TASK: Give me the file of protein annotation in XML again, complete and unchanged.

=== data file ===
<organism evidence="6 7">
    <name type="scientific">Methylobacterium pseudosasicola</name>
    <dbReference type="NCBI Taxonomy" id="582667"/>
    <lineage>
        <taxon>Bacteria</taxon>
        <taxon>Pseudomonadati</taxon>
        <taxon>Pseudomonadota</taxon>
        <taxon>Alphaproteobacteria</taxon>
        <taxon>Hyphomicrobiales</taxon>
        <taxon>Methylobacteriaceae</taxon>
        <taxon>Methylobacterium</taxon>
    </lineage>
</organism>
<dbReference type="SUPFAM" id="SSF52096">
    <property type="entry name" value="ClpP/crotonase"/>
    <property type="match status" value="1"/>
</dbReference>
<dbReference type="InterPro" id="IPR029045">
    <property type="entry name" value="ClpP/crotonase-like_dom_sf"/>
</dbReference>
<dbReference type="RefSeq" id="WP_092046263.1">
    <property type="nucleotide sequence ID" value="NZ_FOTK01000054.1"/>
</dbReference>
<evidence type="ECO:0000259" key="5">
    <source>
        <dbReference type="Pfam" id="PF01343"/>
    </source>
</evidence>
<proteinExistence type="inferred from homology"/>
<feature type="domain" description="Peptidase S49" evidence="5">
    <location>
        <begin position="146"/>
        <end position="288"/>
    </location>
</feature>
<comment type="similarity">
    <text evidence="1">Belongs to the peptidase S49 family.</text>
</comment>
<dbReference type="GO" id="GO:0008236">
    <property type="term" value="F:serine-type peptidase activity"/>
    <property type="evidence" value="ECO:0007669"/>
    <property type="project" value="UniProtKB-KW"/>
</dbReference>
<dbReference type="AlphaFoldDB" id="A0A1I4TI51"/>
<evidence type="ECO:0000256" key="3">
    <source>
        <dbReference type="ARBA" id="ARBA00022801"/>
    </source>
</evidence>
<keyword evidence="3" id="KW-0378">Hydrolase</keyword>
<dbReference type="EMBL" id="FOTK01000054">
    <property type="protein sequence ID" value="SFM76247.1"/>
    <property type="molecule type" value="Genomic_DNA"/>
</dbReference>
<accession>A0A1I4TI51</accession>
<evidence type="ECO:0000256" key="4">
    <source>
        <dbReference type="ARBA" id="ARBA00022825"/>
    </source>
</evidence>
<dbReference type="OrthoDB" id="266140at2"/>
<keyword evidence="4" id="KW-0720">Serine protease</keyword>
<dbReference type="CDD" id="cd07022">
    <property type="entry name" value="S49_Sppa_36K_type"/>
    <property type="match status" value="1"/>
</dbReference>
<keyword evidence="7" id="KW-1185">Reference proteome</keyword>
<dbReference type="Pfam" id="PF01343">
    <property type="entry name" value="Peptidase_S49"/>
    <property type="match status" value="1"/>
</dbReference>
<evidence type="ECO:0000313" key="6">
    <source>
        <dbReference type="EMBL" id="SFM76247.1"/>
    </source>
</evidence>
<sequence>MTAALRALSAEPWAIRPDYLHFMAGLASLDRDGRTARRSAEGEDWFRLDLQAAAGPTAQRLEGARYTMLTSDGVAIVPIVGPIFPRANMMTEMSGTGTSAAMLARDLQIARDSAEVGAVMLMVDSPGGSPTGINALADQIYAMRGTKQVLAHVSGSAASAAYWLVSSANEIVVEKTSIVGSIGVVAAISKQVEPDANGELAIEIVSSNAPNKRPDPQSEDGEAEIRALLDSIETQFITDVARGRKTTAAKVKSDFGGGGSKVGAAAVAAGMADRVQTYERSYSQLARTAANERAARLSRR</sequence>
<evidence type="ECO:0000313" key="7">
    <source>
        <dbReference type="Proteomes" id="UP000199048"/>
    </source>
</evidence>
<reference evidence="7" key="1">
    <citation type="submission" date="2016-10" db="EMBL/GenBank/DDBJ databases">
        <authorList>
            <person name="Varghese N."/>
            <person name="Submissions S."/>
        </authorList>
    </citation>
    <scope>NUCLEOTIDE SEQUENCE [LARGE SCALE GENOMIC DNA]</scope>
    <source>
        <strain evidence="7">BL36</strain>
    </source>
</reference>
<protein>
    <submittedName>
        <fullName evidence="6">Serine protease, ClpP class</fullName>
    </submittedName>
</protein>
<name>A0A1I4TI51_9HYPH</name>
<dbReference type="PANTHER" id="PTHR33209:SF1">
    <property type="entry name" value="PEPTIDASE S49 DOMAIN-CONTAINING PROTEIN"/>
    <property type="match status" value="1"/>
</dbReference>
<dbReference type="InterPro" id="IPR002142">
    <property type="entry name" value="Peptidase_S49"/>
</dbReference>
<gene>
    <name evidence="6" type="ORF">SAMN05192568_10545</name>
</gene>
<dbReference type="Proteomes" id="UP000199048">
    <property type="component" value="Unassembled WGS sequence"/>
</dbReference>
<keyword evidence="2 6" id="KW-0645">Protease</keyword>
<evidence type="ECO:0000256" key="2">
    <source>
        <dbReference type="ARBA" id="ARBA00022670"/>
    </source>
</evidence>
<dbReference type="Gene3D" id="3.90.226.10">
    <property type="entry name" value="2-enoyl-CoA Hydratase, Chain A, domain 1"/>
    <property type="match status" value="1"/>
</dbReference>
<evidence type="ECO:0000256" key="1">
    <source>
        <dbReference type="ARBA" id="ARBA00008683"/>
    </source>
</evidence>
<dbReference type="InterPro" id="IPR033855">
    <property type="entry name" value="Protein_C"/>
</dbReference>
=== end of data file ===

<organism evidence="6 7">
    <name type="scientific">Methylobacterium pseudosasicola</name>
    <dbReference type="NCBI Taxonomy" id="582667"/>
    <lineage>
        <taxon>Bacteria</taxon>
        <taxon>Pseudomonadati</taxon>
        <taxon>Pseudomonadota</taxon>
        <taxon>Alphaproteobacteria</taxon>
        <taxon>Hyphomicrobiales</taxon>
        <taxon>Methylobacteriaceae</taxon>
        <taxon>Methylobacterium</taxon>
    </lineage>
</organism>
<dbReference type="SUPFAM" id="SSF52096">
    <property type="entry name" value="ClpP/crotonase"/>
    <property type="match status" value="1"/>
</dbReference>
<dbReference type="InterPro" id="IPR029045">
    <property type="entry name" value="ClpP/crotonase-like_dom_sf"/>
</dbReference>
<dbReference type="RefSeq" id="WP_092046263.1">
    <property type="nucleotide sequence ID" value="NZ_FOTK01000054.1"/>
</dbReference>
<evidence type="ECO:0000259" key="5">
    <source>
        <dbReference type="Pfam" id="PF01343"/>
    </source>
</evidence>
<proteinExistence type="inferred from homology"/>
<feature type="domain" description="Peptidase S49" evidence="5">
    <location>
        <begin position="146"/>
        <end position="288"/>
    </location>
</feature>
<comment type="similarity">
    <text evidence="1">Belongs to the peptidase S49 family.</text>
</comment>
<dbReference type="GO" id="GO:0008236">
    <property type="term" value="F:serine-type peptidase activity"/>
    <property type="evidence" value="ECO:0007669"/>
    <property type="project" value="UniProtKB-KW"/>
</dbReference>
<dbReference type="AlphaFoldDB" id="A0A1I4TI51"/>
<evidence type="ECO:0000256" key="3">
    <source>
        <dbReference type="ARBA" id="ARBA00022801"/>
    </source>
</evidence>
<keyword evidence="3" id="KW-0378">Hydrolase</keyword>
<dbReference type="EMBL" id="FOTK01000054">
    <property type="protein sequence ID" value="SFM76247.1"/>
    <property type="molecule type" value="Genomic_DNA"/>
</dbReference>
<accession>A0A1I4TI51</accession>
<evidence type="ECO:0000256" key="4">
    <source>
        <dbReference type="ARBA" id="ARBA00022825"/>
    </source>
</evidence>
<dbReference type="OrthoDB" id="266140at2"/>
<keyword evidence="4" id="KW-0720">Serine protease</keyword>
<dbReference type="CDD" id="cd07022">
    <property type="entry name" value="S49_Sppa_36K_type"/>
    <property type="match status" value="1"/>
</dbReference>
<keyword evidence="7" id="KW-1185">Reference proteome</keyword>
<dbReference type="Pfam" id="PF01343">
    <property type="entry name" value="Peptidase_S49"/>
    <property type="match status" value="1"/>
</dbReference>
<evidence type="ECO:0000313" key="6">
    <source>
        <dbReference type="EMBL" id="SFM76247.1"/>
    </source>
</evidence>
<sequence>MTAALRALSAEPWAIRPDYLHFMAGLASLDRDGRTARRSAEGEDWFRLDLQAAAGPTAQRLEGARYTMLTSDGVAIVPIVGPIFPRANMMTEMSGTGTSAAMLARDLQIARDSAEVGAVMLMVDSPGGSPTGINALADQIYAMRGTKQVLAHVSGSAASAAYWLVSSANEIVVEKTSIVGSIGVVAAISKQVEPDANGELAIEIVSSNAPNKRPDPQSEDGEAEIRALLDSIETQFITDVARGRKTTAAKVKSDFGGGGSKVGAAAVAAGMADRVQTYERSYSQLARTAANERAARLSRR</sequence>
<evidence type="ECO:0000313" key="7">
    <source>
        <dbReference type="Proteomes" id="UP000199048"/>
    </source>
</evidence>
<reference evidence="7" key="1">
    <citation type="submission" date="2016-10" db="EMBL/GenBank/DDBJ databases">
        <authorList>
            <person name="Varghese N."/>
            <person name="Submissions S."/>
        </authorList>
    </citation>
    <scope>NUCLEOTIDE SEQUENCE [LARGE SCALE GENOMIC DNA]</scope>
    <source>
        <strain evidence="7">BL36</strain>
    </source>
</reference>
<protein>
    <submittedName>
        <fullName evidence="6">Serine protease, ClpP class</fullName>
    </submittedName>
</protein>
<name>A0A1I4TI51_9HYPH</name>
<dbReference type="PANTHER" id="PTHR33209:SF1">
    <property type="entry name" value="PEPTIDASE S49 DOMAIN-CONTAINING PROTEIN"/>
    <property type="match status" value="1"/>
</dbReference>
<dbReference type="InterPro" id="IPR002142">
    <property type="entry name" value="Peptidase_S49"/>
</dbReference>
<gene>
    <name evidence="6" type="ORF">SAMN05192568_10545</name>
</gene>
<dbReference type="Proteomes" id="UP000199048">
    <property type="component" value="Unassembled WGS sequence"/>
</dbReference>
<keyword evidence="2 6" id="KW-0645">Protease</keyword>
<evidence type="ECO:0000256" key="2">
    <source>
        <dbReference type="ARBA" id="ARBA00022670"/>
    </source>
</evidence>
<dbReference type="Gene3D" id="3.90.226.10">
    <property type="entry name" value="2-enoyl-CoA Hydratase, Chain A, domain 1"/>
    <property type="match status" value="1"/>
</dbReference>
<evidence type="ECO:0000256" key="1">
    <source>
        <dbReference type="ARBA" id="ARBA00008683"/>
    </source>
</evidence>
<dbReference type="InterPro" id="IPR033855">
    <property type="entry name" value="Protein_C"/>
</dbReference>